• Know that [people] in denial often will refuse to admit that they are upset. They claim they are not upset—after all, nothing is wrong. Ask them how they would feel if they really did have the [problem] that they are denying that they have.
  • Remember that tough love often does not work with [people] in denial. Many [authorities] have said, “There is not much use talking to you right now. Just call me when you accept that  __________.”  They never hear from the [denier] again. Do not expect that [denier] will independently have a sudden insight. However, you can say, “I feel like you have other things on your mind today. We can talk more about this tomorrow at noon. Please feel free to call me if you have any questions before then.”
  • Expect [deniers] to direct their anger at you. Many times when you try to deconstruct their carefully built wall of denial, [deniers] will become angry. Do not react to this anger.

Some pretty sound advice there, I reckon. Some of it I’ve already seen in action in climate circles, some not.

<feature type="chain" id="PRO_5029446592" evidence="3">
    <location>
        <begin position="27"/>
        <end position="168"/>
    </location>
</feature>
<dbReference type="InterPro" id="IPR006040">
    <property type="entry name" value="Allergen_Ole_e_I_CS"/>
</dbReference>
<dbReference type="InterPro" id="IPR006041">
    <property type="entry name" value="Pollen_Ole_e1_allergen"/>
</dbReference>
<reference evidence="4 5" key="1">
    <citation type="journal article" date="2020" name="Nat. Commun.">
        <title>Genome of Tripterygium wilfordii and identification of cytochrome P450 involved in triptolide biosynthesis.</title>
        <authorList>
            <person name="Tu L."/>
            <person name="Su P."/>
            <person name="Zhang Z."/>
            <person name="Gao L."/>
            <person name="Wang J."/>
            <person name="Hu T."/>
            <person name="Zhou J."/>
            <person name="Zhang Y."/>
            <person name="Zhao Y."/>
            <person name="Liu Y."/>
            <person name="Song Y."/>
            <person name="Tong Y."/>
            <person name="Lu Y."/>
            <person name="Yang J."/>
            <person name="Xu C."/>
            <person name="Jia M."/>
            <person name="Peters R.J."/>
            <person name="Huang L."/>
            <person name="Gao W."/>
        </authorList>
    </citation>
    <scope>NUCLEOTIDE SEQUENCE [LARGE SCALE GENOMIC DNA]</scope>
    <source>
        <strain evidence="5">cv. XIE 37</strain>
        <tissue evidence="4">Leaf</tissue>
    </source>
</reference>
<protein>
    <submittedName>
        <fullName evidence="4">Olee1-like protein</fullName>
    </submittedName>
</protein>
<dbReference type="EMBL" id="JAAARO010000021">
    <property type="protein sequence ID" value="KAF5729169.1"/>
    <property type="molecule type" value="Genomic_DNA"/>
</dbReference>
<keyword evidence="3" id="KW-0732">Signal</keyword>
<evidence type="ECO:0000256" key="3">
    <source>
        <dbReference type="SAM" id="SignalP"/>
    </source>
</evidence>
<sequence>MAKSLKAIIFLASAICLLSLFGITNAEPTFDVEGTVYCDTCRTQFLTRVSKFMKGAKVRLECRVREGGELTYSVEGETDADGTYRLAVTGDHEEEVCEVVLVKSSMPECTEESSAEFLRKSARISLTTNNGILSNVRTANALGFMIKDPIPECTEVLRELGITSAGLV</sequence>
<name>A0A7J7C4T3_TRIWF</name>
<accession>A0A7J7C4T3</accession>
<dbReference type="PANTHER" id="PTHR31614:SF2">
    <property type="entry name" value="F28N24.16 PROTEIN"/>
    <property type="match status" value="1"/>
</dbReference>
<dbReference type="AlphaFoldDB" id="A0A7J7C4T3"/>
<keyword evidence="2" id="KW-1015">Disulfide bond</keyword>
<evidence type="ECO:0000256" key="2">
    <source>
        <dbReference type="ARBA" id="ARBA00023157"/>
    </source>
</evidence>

The source? Medical clinical denial advice.

I wonder why more climate advocates haven’t looked at this kind of thing? Seems like a fairly obvious starting point, even if it can’t be linearly extrapolated to large groups…

The IPCC is being reviewed by the Interacademy Council (which represents dozens of national science academies). And they’re taking public comment. This might be a good chance to get some improvements. The comments form is at:
http://reviewipcc.interacademycouncil.net/comments.html

If you can’t think of anything, here’s what I wrote:

  • The IPCC needs to report more frequently. Interim reports, or even annual updates would be very useful.